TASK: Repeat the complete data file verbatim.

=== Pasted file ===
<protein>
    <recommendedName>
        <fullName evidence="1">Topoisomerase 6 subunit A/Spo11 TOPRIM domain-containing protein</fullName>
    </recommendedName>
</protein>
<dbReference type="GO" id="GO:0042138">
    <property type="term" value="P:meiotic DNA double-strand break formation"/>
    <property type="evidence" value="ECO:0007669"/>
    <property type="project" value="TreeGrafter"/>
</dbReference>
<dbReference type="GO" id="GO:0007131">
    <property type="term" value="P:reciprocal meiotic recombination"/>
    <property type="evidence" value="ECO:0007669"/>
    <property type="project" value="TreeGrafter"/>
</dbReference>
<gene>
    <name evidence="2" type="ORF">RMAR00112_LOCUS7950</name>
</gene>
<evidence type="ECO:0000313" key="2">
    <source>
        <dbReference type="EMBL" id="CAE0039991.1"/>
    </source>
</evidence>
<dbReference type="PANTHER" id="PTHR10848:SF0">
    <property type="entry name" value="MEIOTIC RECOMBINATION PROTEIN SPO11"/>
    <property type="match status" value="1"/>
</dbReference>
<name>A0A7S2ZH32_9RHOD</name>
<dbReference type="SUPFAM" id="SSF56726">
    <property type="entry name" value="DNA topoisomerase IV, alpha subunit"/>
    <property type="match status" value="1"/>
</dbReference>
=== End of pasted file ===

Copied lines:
<protein>
    <recommendedName>
        <fullName evidence="1">Topoisomerase 6 subunit A/Spo11 TOPRIM domain-containing protein</fullName>
    </recommendedName>
</protein>
<dbReference type="GO" id="GO:0042138">
    <property type="term" value="P:meiotic DNA double-strand break formation"/>
    <property type="evidence" value="ECO:0007669"/>
    <property type="project" value="TreeGrafter"/>
</dbReference>
<dbReference type="GO" id="GO:0007131">
    <property type="term" value="P:reciprocal meiotic recombination"/>
    <property type="evidence" value="ECO:0007669"/>
    <property type="project" value="TreeGrafter"/>
</dbReference>
<gene>
    <name evidence="2" type="ORF">RMAR00112_LOCUS7950</name>
</gene>
<evidence type="ECO:0000313" key="2">
    <source>
        <dbReference type="EMBL" id="CAE0039991.1"/>
    </source>
</evidence>
<dbReference type="PANTHER" id="PTHR10848:SF0">
    <property type="entry name" value="MEIOTIC RECOMBINATION PROTEIN SPO11"/>
    <property type="match status" value="1"/>
</dbReference>
<name>A0A7S2ZH32_9RHOD</name>
<dbReference type="SUPFAM" id="SSF56726">
    <property type="entry name" value="DNA topoisomerase IV, alpha subunit"/>
    <property type="match status" value="1"/>
</dbReference>